Full text of Seguis statement at peace talks sessions in KL

April 20, 2010 7:47 pm 

MANILA, April 20 — Below is the full text of the opening statement on Tuesday of Foreign Affairs Undersecretary Rafael E. Seguis, Chairman of the Philippine Government Peace Negotiating Panel in talks with the Moro Islamic Liberation Front in Kuala Lumpur.

Datuk Othman bin Abd Razak, Malaysian Chief Facilitator, Mohagher Iqbal, Chairman of the MILF Peace Negotiating Panel, and members of the International Contact Group were at the sessions.


”I thank the Chief Facilitator, Datuk Othman bin Abd Razak, for making the arrangements to this meeting between the GRP and MILF Panels. This presents another opportunity for the two parties to sit down and talk, and discuss face-to-face the issues that stand in the way of adopting a framework agreement.

”I thank my counterpart Chairman Mohagher Iqbal, and the rest of the MILF Panel for sharing the negotiating table with us again. I am certain that you have come here today with openness and dedication to reach an agreement.

”I also thank the members of the International Contact Group not only for your presence today, but more importantly for the proactive role you are playing in these negotiations, and the determination to assist the parties preserve the past gains and reach common ground.

”The GRP Panel, during the Q&A Session last 4 March 2010, listened to what the MILF Panel’s viewpoints and comments. And based on what we have learned and understood from that session, we came up with a revised proposal that seeks to proactively address the concerns and aspirations of our two sides, while at the same time avoiding the pitfalls that had led to a judicial decision declaring the MOA-AD unconstitutional.

”The GRP’s proposal for a framework agreement, the Agreement on a Governance Framework under the GRP-MILF Peace Compact, deserves more than perfunctory reading. It is comprehensive and substantial, and we trust that the other side properly appreciates the intention and context of the draft.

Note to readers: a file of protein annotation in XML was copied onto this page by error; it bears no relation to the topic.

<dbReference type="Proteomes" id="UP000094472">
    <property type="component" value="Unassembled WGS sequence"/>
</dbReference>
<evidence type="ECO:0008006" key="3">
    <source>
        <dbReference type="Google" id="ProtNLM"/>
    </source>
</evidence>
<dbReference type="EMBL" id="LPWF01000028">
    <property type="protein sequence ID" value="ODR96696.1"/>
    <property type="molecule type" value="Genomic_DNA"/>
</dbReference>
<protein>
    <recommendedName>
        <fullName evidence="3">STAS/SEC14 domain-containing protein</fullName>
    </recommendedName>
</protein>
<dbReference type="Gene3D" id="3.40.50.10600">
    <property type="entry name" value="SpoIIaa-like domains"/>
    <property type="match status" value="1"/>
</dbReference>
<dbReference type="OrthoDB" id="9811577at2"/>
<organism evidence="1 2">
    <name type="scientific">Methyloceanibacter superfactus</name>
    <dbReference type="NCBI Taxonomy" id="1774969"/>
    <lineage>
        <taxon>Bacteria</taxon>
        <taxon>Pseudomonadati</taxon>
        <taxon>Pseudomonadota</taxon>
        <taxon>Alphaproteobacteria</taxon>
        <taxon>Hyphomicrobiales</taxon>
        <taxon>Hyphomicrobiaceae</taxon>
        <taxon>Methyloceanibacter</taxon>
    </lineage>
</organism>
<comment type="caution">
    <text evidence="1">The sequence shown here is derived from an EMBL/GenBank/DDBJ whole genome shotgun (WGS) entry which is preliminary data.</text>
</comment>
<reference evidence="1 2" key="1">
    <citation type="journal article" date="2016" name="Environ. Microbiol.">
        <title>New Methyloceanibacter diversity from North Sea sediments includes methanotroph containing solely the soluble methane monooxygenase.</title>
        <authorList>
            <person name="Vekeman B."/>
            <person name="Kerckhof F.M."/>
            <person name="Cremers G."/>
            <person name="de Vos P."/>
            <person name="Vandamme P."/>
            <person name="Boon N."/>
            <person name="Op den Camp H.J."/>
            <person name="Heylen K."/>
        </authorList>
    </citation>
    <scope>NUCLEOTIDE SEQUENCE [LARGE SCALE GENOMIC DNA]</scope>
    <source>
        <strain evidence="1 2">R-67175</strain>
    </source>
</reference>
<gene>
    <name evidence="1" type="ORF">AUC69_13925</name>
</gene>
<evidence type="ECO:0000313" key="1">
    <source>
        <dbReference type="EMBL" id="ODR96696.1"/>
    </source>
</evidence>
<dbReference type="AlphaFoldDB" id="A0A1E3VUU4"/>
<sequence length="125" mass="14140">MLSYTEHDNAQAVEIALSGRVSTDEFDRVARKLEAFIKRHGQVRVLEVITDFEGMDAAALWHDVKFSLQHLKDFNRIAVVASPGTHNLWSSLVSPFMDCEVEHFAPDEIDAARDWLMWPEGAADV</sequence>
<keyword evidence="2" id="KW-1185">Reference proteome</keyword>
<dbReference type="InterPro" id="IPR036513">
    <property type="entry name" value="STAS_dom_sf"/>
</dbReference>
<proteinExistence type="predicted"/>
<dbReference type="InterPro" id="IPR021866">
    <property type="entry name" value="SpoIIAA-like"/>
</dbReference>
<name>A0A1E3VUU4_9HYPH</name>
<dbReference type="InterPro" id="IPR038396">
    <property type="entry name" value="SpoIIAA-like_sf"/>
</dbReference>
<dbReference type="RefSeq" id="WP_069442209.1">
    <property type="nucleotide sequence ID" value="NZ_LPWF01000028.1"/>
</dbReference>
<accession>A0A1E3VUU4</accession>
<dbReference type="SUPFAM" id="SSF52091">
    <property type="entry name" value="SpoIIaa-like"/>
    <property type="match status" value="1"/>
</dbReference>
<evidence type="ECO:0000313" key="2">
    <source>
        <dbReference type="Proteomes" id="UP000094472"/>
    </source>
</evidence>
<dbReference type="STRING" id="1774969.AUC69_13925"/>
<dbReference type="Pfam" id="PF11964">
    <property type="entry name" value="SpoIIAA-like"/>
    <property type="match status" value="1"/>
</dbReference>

”There are apprehensions that the GRP Panel is making the Constitution and legal processes alibis for not giving in to MILF demands, and that it is exceedingly wary of another TRO which hampers its flexibility to agree on substantive points.

”I must reiterate that the GRP Panel is not hiding behind the Constitution or existing laws. It is in fact open-minded about the possibility of recommending certain changes to the current constitutional and legislative set-up, as required by the dynamic and changing realities on the ground and the larger aspirations of our peoples. But any change in the law or the Constitution has to be made through a process that follows and respects the existing legal framework. This is pursuant the mandate given by President Arroyo to the GRP Panel, which I intend to uphold.

”We can talk and agree on recommended desired changes to the Constitution and laws in the spirit of mutual accommodation and joint problem-solving. Such will not only give further life to the aspirations of the Bangsamoro people, but finally peace, tranquility, and economic progress for all.

”We have seen the grim consequences of the aborted MOA-AD. We cannot afford these to happen again. That the GRP Panel is bent on forging an agreement that is well-crafted – following extensive study, discussions and consultations – and meets all constitutional and legal tests, does not spell conservatism in these negotiations. Rather, it is about prudence that truly serves the best interest of both Parties.

”As we have listened with open minds the last time, we entreat our counterparts to listen to our explanation how the GRP revised proposal addresses MILF’s concerns. It is also not the final one, as we are aware of the need for continuous and two-way dialogue. Perhaps the MILF Panel can come up with a better formulation after it has given us the opportunity to explain, and after it has understood the contents and context of our updated proposal.

”US Chief Justice John Marshall said, “To listen well, is as powerful a means of influence as to talk well.” To listen is thus essential to all genuine conversation or dialogue.

”While we talk here today about each other’s drafts, we also need to listen… to listen well. It is only in true listening that we shall realize that our staunch positions can be softened, the disparity of our standpoints can be bridged, and the rigors of negotiations can be eased. We only need to talk, and listen.

”On behalf of the members of the GRP Panel, I look forward to a fruitful two-day session of talking and listening. I am hopeful that the two Panels can truly understand each other, and in the end reach an agreement.

”Together, we have come a long way. Together, let us walk the rest of the way to an agreement, and to peace.

Thank you.” (PNA)



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